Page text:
RNLB Ruby and Arthur Reed II (ON 1097)

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Ruby and Arthur Reed II.jpg
Ruby and Arthur Reed II
Career British RNLI Flag
Owner: Royal National Lifeboat Institution (RNLI)
Builder: Fairey Marine, Cowes, Isle of Wight
Official Number: ON 1097
Donor:
Station Cromer
Cost: £2.5 million
Launched: 1985
Sponsored by: £1.23m Bequest of Derek Clifton Lethern of Southfields, London
Christened: Monday 8 September by HRH The Duke of Kent.
General characteristics
Type: Tyne class
Tonnage: 31.5 tonnes
Length: 52 ft 5 in (15.98 m) overall
Beam: 18 ft 0 in (5.49 m)
Draught: 1.35m
Installed power: Twin turbo Diesel engine of 1,015 bhp (757 kW) each
Propulsion: 2 X fixed pitch 5 blade propellers
Speed: 25 knots (46 km/h)
Range: 10 hours at 25 knots (46 km/h)
Capacity: 4,600 litres/1,000 gallons
Crew: 7 crew including a doctor

RNLB Ruby and Arthur Reed II (ON 1097)[1] was a Tyne-class lifeboat stationed at Cromer in the English county of Norfolk[2] from 16 December 1985[3] and was the No 1 lifeboat between various relief’s[4] until she was replaced after 21 years service by the Tamar-class RNLB Lester (ON 1287) in December 2007. Between 1996 and 1999, during the rebuilding of the pier head lifeboat house and slipway, she was temporarily replaced by a carriage launched Mersey-class lifeboat, RNLB Her Majesty The Queen (ON 1189). During the time that the Ruby and Arthur Reed was on station at Cromer she performed 120 service launches, rescuing 102 lives including 3 dogs. Nearly 50% of her launches took place during the hours of darkness and 17 of them saw her facing Gale force 7 winds. Her service launches included helping 48 merchant and fishing vessels and 47 pleasure craft.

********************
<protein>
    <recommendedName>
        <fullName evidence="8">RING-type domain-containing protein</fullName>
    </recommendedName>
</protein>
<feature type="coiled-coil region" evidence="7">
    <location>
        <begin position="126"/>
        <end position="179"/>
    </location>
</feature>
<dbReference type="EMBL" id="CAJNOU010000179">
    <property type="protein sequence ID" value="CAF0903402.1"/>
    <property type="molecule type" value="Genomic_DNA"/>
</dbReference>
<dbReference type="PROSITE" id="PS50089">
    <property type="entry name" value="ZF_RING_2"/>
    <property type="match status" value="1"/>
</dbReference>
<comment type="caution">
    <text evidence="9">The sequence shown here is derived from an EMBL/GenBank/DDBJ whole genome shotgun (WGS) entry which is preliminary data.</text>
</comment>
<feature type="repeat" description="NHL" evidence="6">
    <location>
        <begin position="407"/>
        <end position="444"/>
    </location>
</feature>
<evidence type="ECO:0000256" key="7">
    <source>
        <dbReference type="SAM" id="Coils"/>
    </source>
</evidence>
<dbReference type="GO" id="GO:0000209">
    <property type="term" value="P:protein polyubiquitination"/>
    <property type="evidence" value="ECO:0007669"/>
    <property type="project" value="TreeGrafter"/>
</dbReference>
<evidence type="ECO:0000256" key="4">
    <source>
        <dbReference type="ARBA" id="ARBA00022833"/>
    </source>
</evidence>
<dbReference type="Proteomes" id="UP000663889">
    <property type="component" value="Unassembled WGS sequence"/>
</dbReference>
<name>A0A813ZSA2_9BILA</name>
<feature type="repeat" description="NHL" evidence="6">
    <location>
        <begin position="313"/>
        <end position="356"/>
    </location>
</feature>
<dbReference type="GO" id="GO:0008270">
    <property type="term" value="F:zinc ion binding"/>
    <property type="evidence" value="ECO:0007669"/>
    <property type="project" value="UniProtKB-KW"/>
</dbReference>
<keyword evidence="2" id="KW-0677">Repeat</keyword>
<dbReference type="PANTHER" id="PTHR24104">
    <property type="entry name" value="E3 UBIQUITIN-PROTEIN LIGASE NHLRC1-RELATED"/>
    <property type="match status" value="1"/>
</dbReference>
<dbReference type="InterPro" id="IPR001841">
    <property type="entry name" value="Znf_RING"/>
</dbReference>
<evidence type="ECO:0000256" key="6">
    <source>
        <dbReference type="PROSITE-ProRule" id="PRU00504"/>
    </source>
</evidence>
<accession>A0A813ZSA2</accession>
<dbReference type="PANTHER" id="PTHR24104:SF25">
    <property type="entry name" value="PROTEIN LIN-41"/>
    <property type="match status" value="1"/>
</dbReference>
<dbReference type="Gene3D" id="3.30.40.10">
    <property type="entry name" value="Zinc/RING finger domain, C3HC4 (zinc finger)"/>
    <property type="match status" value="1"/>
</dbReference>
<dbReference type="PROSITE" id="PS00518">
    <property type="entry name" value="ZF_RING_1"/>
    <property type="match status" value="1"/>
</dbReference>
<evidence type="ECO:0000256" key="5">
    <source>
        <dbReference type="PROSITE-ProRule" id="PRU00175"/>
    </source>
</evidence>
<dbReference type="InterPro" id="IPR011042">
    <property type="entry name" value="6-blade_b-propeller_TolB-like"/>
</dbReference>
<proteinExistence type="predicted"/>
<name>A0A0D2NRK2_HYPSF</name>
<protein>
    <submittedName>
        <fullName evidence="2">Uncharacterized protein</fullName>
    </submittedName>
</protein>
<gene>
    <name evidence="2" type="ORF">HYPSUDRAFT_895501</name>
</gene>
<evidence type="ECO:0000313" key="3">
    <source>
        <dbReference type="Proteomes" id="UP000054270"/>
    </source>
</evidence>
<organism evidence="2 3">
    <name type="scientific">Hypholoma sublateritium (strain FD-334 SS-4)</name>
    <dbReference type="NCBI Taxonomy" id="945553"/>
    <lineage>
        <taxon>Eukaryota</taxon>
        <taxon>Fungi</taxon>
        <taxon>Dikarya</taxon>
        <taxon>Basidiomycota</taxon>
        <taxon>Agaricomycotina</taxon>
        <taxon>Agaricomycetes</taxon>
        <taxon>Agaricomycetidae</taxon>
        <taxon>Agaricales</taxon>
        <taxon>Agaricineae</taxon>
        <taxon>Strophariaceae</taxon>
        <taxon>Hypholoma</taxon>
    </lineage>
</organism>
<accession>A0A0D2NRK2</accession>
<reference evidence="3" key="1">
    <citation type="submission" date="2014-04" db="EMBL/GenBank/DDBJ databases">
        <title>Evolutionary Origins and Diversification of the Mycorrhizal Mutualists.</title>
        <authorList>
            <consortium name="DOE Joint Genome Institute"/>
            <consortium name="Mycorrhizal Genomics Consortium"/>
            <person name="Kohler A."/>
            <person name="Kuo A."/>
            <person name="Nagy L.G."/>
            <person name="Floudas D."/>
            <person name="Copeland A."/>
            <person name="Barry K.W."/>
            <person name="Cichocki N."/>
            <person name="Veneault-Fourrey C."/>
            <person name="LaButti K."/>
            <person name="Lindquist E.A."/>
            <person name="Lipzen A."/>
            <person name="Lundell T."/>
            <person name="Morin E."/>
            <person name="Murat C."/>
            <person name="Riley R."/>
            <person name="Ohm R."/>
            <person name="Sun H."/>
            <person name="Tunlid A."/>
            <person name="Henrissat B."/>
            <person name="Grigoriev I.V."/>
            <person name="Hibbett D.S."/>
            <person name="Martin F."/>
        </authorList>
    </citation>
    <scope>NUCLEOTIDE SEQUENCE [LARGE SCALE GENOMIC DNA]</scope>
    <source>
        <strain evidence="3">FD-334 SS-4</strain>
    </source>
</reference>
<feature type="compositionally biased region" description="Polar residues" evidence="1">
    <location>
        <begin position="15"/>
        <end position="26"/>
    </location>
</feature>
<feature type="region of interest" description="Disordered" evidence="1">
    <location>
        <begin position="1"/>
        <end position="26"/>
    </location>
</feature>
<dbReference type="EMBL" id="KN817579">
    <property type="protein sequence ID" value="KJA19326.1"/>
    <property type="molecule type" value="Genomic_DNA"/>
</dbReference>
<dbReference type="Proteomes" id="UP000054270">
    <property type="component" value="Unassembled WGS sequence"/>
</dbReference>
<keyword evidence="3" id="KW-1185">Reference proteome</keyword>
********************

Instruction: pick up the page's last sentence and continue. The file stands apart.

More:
Design and construction[edit]

Ruby and Arthur Reed II was designed as a fast slipway boat (FSB) and featured a semi-planning hull fabricated from steel.[3] This hull had a shallow draught and a long straight keel with a flared bow above the waterline. To protect the propellers they were housed in tunnels[3] with substantial bilge keels, and a straight wide keel ending at a hauling shoe enabling winching for the boat when it was returned up the slipway back into the boathouse.[3] The wheelhouse had a low profile so as to fit into existing boathouses. Amidships there was a flying bridge with a separate cabin aft of the upper steering position.[3]

Equipment[edit]

The lifeboats power came from twin General motors GM6V92TA DDEC turbo-charged marine two-stroke diesel engines which could develop 525 brake horsepower (391 kW). These engines could push the lifeboat to a top speed of 18 knots (33 km/h). At full speed there was enough diesel fuel in the tanks for ten hours service. At lower speeds the endurance was significantly increased. The engines were computer-managed, with data being displayed on twin screens which was viewed at both the Mechanic’s and the Helm position in the wheelhouse. Within the wheelhouse there were six seats for the crew plus a jumper seat for a doctor. Ruby and Arthur Reed’s equipment included satellite navigation apparatus interfaced through a PC to a visual chart display. Daylight viewing radar was used both for navigation and to search for casualties. There was VHF radio direction-finding equipment for locating vessels in trouble. The lifeboat also carried the latest DSC digital radio equipment for the vital radio communication used in search and rescue missions. The lifeboat was equipped with three VHF radios one of which was portable, together with an MF `long range`set. On the deck were powerful searchlights, and the lifeboat was also later equipped with image-intensifying night sight equipment. Ruby and Arthur Reed carried a large amount of first-aid equipment including both oxygen and entonox.